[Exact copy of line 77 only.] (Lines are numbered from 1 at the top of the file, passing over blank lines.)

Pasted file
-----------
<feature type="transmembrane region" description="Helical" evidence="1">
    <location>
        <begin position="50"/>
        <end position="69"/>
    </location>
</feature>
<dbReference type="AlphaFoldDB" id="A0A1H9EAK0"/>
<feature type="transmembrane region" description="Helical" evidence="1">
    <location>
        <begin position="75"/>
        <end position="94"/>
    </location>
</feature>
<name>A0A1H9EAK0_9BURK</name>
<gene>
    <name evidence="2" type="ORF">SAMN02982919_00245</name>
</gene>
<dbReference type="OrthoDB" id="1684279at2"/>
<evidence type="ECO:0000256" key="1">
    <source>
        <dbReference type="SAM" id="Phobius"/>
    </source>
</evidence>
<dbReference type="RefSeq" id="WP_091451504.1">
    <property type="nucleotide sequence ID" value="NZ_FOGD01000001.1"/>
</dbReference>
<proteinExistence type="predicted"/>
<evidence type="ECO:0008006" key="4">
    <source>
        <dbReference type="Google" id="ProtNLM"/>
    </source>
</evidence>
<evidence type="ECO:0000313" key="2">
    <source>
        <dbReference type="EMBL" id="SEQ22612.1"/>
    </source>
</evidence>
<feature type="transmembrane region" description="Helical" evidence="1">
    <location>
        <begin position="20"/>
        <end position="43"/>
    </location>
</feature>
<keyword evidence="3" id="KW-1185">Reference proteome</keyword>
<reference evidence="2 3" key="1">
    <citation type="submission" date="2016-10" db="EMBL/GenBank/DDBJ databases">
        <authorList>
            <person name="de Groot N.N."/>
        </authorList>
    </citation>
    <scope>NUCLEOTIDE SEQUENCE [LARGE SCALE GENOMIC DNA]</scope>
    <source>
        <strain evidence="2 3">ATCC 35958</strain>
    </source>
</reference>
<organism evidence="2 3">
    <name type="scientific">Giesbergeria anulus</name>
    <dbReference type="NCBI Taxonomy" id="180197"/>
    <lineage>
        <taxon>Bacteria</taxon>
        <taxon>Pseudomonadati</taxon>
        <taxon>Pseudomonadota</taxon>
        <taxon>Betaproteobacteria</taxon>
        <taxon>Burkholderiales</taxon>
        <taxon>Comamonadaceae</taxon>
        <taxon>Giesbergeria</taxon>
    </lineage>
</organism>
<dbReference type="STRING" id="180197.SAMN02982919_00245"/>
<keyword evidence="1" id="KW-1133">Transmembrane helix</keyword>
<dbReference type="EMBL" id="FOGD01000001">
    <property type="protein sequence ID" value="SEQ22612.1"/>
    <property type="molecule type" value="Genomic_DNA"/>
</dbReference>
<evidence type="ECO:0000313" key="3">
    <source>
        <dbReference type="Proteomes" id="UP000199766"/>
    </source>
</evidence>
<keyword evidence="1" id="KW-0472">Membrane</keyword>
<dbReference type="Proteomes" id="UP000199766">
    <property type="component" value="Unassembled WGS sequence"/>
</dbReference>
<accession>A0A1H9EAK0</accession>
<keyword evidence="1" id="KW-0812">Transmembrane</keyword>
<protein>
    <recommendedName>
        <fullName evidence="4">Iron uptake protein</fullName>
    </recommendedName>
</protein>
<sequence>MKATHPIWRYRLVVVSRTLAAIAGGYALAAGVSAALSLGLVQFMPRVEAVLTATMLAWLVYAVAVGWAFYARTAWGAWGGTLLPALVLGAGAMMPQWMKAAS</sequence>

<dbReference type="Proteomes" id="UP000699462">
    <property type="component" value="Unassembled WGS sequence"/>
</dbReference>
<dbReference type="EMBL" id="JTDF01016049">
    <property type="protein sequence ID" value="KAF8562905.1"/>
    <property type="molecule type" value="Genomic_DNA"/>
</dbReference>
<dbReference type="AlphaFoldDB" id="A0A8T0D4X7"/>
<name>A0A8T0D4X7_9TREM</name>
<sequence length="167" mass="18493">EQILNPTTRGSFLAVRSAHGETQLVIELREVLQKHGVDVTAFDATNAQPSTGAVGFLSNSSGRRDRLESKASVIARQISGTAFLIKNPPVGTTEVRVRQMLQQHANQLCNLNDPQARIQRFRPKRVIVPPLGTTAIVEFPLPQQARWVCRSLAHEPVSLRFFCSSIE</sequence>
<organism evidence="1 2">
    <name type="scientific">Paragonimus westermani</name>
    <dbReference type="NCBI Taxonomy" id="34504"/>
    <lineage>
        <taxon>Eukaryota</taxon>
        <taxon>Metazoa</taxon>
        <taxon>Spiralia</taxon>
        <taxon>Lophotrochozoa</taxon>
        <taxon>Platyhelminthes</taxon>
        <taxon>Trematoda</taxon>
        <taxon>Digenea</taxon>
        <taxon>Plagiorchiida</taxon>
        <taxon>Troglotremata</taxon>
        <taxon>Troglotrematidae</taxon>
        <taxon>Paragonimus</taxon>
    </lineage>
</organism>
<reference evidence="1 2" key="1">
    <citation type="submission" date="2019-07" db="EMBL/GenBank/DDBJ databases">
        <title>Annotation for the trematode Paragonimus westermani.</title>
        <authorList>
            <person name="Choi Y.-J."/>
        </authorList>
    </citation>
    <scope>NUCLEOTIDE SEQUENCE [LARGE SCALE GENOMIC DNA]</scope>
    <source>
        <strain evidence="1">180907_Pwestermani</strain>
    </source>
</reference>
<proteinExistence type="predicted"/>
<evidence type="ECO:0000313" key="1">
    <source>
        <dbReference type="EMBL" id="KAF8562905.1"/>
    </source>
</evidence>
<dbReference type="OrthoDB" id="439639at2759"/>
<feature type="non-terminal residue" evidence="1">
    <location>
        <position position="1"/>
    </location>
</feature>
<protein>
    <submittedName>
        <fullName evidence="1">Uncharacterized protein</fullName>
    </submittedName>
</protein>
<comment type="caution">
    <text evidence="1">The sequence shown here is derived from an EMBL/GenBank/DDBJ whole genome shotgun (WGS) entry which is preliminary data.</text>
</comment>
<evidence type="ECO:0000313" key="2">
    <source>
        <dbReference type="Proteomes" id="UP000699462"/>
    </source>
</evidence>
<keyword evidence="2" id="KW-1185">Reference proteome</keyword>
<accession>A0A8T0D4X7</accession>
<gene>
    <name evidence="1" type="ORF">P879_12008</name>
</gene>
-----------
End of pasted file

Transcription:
        <dbReference type="Proteomes" id="UP000199766"/>